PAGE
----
Like his most memorable character, Jane Pittman, Earnest James Gaines was a compelling storyteller, with an ear for the tone and the rhythm of the speech he heard coming of age in Louisiana, and a student of oral history. This literary giant who put us in touch with his southern experience died peacefully Nov. 5 at his home in Louisiana. He was 86.

Born on the River Lake Plantation near the small hamlet of Oscar, in Pointe Coupee Parish, Gaines and his family chose to live on the same plot of land that once housed the slave quarters of their ancestors. He was 8 years of age when his parents separated and his great aunt, Augusteen Jefferson, became his guardian throughout his childhood, though she was born with a crippling disease and could only crawl to get from one place to another.

“My great aunt was probably the greatest influence in my life,” Gaines said in an interview with the Academy of Achievement in which he was inducted in 2001. “She was crippled. She never walked in her life. She crawled over the floor all her life. When my mother had to go out into the fields when we were smaller children, and then later go to California, she left us with my aunt, and my aunt could do everything except walk.”

He was 15 when he joined his mother and stepfather in Vallejo, California, just northeast of San Francisco. To keep off the streets, his parents made him spend time in the library, and it was there that he began his lifelong love and interest in literature. Most enthralling for him was 19th century Russian literature, particularly the novels of Ivan Turgenev.

Turgenev’s “Fathers and Sons” gave him the blueprint he needed to structure his own early attempts to write and he was further invigorated by Turgenev’s treatment of serfdom, which mirrored his own rural experiences.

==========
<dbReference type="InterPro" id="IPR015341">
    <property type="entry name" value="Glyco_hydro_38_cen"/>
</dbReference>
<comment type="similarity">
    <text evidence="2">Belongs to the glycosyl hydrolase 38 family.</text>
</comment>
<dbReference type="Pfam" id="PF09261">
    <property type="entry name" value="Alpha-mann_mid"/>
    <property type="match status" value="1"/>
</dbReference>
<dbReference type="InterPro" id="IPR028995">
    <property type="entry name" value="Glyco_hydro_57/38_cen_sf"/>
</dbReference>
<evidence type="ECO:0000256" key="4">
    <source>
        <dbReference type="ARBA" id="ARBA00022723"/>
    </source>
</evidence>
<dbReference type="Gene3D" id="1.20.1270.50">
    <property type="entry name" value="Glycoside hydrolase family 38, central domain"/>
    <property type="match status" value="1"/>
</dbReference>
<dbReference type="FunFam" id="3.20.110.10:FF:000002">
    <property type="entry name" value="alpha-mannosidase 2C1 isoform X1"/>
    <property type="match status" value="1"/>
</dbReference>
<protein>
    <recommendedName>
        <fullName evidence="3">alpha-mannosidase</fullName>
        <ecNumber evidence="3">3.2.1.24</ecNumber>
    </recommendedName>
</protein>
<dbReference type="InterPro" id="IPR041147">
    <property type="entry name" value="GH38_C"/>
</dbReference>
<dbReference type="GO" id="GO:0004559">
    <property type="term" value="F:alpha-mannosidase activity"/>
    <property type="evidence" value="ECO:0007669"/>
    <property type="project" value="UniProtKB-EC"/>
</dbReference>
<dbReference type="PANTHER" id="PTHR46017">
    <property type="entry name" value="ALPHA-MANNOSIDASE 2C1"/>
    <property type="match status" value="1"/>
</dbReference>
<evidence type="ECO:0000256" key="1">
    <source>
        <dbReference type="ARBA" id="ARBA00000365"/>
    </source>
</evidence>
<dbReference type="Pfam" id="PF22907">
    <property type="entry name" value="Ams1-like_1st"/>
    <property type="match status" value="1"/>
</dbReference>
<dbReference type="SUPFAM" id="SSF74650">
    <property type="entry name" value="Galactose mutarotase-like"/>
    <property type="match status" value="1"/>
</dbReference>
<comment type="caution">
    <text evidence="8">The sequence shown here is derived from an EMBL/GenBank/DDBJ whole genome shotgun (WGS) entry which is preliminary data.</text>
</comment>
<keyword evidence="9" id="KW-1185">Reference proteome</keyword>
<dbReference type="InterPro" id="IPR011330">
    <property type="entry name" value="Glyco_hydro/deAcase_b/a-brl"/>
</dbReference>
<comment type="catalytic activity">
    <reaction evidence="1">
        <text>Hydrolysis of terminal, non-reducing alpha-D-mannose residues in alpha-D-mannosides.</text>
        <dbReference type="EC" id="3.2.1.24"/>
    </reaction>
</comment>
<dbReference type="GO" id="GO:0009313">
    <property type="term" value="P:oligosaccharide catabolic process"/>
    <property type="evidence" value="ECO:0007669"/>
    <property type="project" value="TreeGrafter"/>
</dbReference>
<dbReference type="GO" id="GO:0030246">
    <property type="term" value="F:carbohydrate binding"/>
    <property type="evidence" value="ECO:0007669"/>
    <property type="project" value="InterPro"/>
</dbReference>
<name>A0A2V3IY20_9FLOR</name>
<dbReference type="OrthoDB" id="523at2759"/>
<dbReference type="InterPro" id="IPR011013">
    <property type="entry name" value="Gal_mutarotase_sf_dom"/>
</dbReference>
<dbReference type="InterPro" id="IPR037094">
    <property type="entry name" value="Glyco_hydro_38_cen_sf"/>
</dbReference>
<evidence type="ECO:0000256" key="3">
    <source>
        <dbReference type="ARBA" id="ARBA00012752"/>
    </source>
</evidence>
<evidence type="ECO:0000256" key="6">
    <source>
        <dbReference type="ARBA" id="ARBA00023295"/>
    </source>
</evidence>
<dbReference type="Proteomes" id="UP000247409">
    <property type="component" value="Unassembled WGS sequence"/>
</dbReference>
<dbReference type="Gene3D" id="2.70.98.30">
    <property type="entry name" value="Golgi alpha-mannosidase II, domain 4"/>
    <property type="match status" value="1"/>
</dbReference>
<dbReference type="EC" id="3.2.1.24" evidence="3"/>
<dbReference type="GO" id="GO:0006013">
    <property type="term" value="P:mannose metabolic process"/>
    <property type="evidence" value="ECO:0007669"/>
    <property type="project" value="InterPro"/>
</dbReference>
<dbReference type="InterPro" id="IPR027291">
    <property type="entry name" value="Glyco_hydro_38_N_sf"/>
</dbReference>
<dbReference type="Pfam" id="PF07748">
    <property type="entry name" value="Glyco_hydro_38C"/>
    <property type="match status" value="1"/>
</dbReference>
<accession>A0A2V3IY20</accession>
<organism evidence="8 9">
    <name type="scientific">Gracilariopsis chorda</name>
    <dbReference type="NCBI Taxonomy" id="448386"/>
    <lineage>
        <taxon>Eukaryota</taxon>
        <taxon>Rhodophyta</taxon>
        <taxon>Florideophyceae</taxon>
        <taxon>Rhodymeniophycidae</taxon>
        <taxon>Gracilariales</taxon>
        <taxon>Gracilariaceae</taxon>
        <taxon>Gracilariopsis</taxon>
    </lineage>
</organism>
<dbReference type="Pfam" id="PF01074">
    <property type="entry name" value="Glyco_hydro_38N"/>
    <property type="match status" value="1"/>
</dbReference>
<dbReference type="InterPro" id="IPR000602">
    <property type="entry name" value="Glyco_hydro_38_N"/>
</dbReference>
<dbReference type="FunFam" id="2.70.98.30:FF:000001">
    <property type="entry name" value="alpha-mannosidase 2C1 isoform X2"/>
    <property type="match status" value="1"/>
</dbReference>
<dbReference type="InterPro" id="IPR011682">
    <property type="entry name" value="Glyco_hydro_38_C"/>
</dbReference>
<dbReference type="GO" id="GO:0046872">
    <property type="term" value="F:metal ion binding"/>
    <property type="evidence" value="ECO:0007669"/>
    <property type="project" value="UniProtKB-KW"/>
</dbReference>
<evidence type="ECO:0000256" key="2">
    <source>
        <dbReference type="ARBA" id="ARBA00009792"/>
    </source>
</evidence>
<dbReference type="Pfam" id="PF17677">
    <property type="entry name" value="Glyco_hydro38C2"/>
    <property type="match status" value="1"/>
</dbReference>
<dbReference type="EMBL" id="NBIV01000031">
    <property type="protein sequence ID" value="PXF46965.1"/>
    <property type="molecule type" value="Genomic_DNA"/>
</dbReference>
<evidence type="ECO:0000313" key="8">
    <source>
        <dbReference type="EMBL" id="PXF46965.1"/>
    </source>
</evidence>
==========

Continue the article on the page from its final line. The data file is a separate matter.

Gaines’ first novel “Catherine Carmier” was very much in the tradition of Turgenev with a similar plot about a young man who returns to his village, falls in love with a beautiful woman, and then loses her. It wasn’t well received by critics.

Undismayed by the lack of attention for his first novel, Gaines continued to write novels and short stories, none of which found favor with editors and publishers. Things began to change for the better by 1966 when the National Endowment of the Arts awarded him a grant. A year later his second novel, “Of Love and Dust,” was published. Like his first book, servitude and unrequited love were major themes, however, it did much better than his first novel. In 1968, “Bloodline,” a collection of short stories appeared with good notices, and each was imbued the life in the parishes that he knew so well.

He hit the literary jackpot in 1971 with “The Autobiography of Jane Pittman,” the same year he was appointed Writer-in-Residence at Denison University in Granville, Ohio. Only after consultation with a close friend and editor did he finally resolve how the story would be told. Deciding on having the narrative delivered by Pittman in first person worked perfectly as she recounted the milestones of the 20th century. The book gained even more attraction and praise in 1974 when Cicely Tyson portrayed Jane Pittman in a televised version. “In My Father’s House” (1978) and “A Gathering of Old Men” (1983) were highly praised and earned him more awards and fellowships.

In 1983, Gaines was again a writer-in-residence at the University of Louisiana at Lafayette. “The first thing I tell my students when they ask me—well, anyone who asks me what do you say to an aspiring writer, I said, ‘I have six words of advice, and I have eight words of advice. The six words of advice are read, read, read, write, write, write, and the eight words of advice is read, read, read, read, write, write, write, write.’”

Gaines’ epic novel “A Lesson Before Dying” garnered him the National Book Critics Circle Award for Fiction in 1993 and was adapted for television, the same year he received the MacArthur Genius award.

His last book “The Tragedy of Brady Sims” was published in 2017, and it took place in the rural setting that Gaines knew intimately. Sims does his best to maintain peace in a town on the verge of violence.

Keeping the peace, being humble, and investing his characters with some of the same integrity he possessed will be enduring traits and forever keep Gaines current.